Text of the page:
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Mobile Health Apps in Pediatric Obesity Treatment: Process Outcomes From a Feasibility Study of a Multicomponent Intervention
2020-07, Browne, Sarah, Kechadi, Tahar, O'Donnell, Shane, Dow, Mckenzie, Tully, Louise, Doyle, Gerardine, O'Malley, Grace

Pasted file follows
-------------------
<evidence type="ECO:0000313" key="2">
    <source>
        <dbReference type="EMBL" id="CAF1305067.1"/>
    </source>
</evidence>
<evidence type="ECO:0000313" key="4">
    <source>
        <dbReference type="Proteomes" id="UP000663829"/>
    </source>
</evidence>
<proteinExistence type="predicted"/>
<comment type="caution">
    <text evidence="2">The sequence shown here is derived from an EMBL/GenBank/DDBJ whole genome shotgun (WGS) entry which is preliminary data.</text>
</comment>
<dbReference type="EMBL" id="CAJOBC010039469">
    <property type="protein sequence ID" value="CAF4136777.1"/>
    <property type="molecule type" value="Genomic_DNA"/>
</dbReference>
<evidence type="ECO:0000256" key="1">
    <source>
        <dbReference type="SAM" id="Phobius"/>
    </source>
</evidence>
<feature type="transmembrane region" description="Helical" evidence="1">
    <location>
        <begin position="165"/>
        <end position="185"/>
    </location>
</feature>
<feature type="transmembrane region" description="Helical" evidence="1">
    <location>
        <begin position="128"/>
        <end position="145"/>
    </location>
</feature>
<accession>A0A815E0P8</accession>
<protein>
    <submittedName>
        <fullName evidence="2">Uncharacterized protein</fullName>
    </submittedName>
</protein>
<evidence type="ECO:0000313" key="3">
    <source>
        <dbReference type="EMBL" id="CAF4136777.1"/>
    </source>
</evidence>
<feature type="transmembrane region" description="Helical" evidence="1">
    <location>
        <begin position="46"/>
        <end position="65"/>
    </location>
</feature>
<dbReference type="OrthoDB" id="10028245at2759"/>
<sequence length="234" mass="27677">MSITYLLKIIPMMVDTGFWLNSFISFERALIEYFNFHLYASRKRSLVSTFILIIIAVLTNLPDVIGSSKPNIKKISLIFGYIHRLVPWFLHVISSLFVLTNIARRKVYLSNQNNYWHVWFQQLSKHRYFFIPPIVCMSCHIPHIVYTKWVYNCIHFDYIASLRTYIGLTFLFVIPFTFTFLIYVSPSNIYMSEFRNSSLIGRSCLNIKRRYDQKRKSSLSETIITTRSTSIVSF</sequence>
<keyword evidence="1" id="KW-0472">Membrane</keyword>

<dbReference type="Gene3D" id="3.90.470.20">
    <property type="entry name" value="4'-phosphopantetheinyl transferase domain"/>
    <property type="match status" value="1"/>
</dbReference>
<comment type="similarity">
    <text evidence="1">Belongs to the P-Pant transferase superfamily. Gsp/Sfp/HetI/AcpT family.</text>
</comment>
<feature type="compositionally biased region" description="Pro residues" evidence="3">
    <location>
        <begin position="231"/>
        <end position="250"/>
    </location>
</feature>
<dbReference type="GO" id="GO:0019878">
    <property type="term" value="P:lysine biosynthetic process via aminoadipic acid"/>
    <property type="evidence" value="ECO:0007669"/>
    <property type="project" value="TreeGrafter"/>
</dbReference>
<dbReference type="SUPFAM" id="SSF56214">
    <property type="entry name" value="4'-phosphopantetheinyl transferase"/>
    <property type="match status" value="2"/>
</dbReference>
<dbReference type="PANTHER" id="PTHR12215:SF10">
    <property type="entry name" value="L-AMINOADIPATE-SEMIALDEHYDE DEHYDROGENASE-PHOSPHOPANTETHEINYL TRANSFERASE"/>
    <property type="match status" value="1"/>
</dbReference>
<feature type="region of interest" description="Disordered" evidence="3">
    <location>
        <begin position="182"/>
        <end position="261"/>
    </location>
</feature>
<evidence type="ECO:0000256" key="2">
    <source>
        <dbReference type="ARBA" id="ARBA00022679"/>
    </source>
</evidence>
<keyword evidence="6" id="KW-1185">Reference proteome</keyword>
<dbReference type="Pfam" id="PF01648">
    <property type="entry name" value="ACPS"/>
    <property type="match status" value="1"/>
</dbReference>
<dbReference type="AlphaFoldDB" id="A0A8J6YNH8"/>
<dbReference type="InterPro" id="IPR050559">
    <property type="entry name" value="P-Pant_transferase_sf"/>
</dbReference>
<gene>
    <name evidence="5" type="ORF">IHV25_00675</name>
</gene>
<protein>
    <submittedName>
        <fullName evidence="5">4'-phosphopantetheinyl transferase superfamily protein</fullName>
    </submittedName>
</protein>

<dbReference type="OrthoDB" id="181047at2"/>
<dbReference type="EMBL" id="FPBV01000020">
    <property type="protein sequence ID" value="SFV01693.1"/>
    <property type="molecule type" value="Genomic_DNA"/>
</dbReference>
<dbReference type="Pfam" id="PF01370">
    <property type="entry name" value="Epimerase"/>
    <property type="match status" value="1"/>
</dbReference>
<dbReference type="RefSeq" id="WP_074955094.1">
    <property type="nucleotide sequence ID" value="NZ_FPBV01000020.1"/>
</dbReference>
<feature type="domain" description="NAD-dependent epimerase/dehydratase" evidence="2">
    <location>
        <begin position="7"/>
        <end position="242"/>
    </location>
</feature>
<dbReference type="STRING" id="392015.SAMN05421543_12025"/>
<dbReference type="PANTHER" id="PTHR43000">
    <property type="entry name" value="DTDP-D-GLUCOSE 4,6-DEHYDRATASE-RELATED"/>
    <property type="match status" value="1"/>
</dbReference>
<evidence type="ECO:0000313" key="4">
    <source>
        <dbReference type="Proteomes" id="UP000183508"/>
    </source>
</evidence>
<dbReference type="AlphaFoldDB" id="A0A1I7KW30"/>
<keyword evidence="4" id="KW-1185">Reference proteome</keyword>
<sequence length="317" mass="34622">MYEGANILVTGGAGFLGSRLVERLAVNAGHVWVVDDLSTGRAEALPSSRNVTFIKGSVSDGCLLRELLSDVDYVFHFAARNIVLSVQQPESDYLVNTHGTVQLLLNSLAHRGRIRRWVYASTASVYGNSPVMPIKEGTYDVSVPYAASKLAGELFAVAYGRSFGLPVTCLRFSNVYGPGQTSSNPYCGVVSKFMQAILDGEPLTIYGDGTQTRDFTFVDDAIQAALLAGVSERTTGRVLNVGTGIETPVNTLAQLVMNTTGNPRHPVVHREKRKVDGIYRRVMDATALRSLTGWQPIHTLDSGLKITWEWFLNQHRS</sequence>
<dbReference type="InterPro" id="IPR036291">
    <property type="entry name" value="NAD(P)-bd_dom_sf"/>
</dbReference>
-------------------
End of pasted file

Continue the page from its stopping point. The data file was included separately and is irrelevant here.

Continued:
Background: Multicomponent family interventions underline current best practice in childhood obesity treatment. Mobilehealth (mHealth) adjuncts that address eating and physical activity behaviors have shown promise in clinical studies.Objective: This study aimed to describe process methods for applying an mHealth intervention to reduce the rate of eating andmonitor physical activity among children with obesity.Methods: The study protocol was designed to incorporate 2 mHealth apps as an adjunct to usual care treatment for obesity.Children and adolescents (aged 9-16 years) with obesity (BMI ≥98th centile) were recruited in person from a weight managementservice at a tertiary health care center in the Republic of Ireland. Eligible participants and their parents received informationleaflets, and informed consent and assent were signed. Participants completed 2 weeks of baseline testing, including behavioraland quality of life questionnaires, anthropometry, rate of eating by Mandolean, and physical activity level using a smart watchand the myBigO smartphone app. Thereafter, participants were randomized to the (1) intervention (usual clinical care+Mandoleantraining to reduce the rate of eating) or (2) control (usual clinical care) groups. Gender and age group (9.0-12.9 years and 13.0-16.9years) stratifications were applied. At the end of a 4-week treatment period, participants repeated the 2-week testing period.Process evaluation measures included recruitment, study retention, fidelity parameters, acceptability, and user satisfaction.Results: A total of 20 participants were enrolled in the study. A web-based randomization system assigned 8 participants to theintervention group and 12 participants to the control group. Attrition rates were higher among the participants in the interventiongroup (5/8, 63%) than those in the control group (3/12, 25%). Intervention participants undertook a median of 1.0 training mealusing Mandolean (25th centile 0, 75th centile 9.3), which represented 19.2% of planned intervention exposure. Only 50% (9/18)of participants with smart watches logged physical activity data. Significant differences in psychosocial profile were observedat baseline between the groups. The Child Behavior Checklist (CBCL) mean total score was 71.7 (SD 3.1) in the interventiongroup vs 57.6 (SD 6.6) in the control group, t-test P<.001, and also different among those who completed the planned protocolcompared with those who withdrew early (CBCL mean total score 59.0, SD 9.3, vs 67.9, SD 5.6, respectively; t-test P=.04). Conclusions: A high early attrition rate was a key barrier to full study implementation. Perceived task burden in combination with behavioral issues may have contributed to attrition. Low exposure to the experimental intervention was explained by poor acceptability of Mandolean as a home-based tool for treatment. Self-monitoring using myBigO and the smartwatch was acceptable among this cohort. Further technical and usability studies are needed to improve adherence in our patient group in the tertiary setting.